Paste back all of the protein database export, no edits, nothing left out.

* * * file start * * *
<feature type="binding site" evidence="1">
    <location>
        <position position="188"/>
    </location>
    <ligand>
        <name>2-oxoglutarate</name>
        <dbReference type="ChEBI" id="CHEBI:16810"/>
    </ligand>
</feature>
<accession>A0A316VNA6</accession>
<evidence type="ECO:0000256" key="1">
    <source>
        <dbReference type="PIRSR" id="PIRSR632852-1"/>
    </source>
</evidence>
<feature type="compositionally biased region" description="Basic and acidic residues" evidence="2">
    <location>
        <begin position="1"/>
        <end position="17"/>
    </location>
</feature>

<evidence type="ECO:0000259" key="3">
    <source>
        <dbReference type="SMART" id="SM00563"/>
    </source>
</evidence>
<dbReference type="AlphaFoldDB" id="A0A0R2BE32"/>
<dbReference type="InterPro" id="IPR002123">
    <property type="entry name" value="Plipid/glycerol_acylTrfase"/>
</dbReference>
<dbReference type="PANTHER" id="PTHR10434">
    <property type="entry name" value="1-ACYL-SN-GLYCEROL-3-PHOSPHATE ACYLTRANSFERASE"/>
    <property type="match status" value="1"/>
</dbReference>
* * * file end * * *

<feature type="binding site" evidence="1">
    <location>
        <position position="188"/>
    </location>
    <ligand>
        <name>2-oxoglutarate</name>
        <dbReference type="ChEBI" id="CHEBI:16810"/>
    </ligand>
</feature>
<accession>A0A316VNA6</accession>
<evidence type="ECO:0000256" key="1">
    <source>
        <dbReference type="PIRSR" id="PIRSR632852-1"/>
    </source>
</evidence>
<feature type="compositionally biased region" description="Basic and acidic residues" evidence="2">
    <location>
        <begin position="1"/>
        <end position="17"/>
    </location>
</feature>

<evidence type="ECO:0000259" key="3">
    <source>
        <dbReference type="SMART" id="SM00563"/>
    </source>
</evidence>
<dbReference type="AlphaFoldDB" id="A0A0R2BE32"/>
<dbReference type="InterPro" id="IPR002123">
    <property type="entry name" value="Plipid/glycerol_acylTrfase"/>
</dbReference>
<dbReference type="PANTHER" id="PTHR10434">
    <property type="entry name" value="1-ACYL-SN-GLYCEROL-3-PHOSPHATE ACYLTRANSFERASE"/>
    <property type="match status" value="1"/>
</dbReference>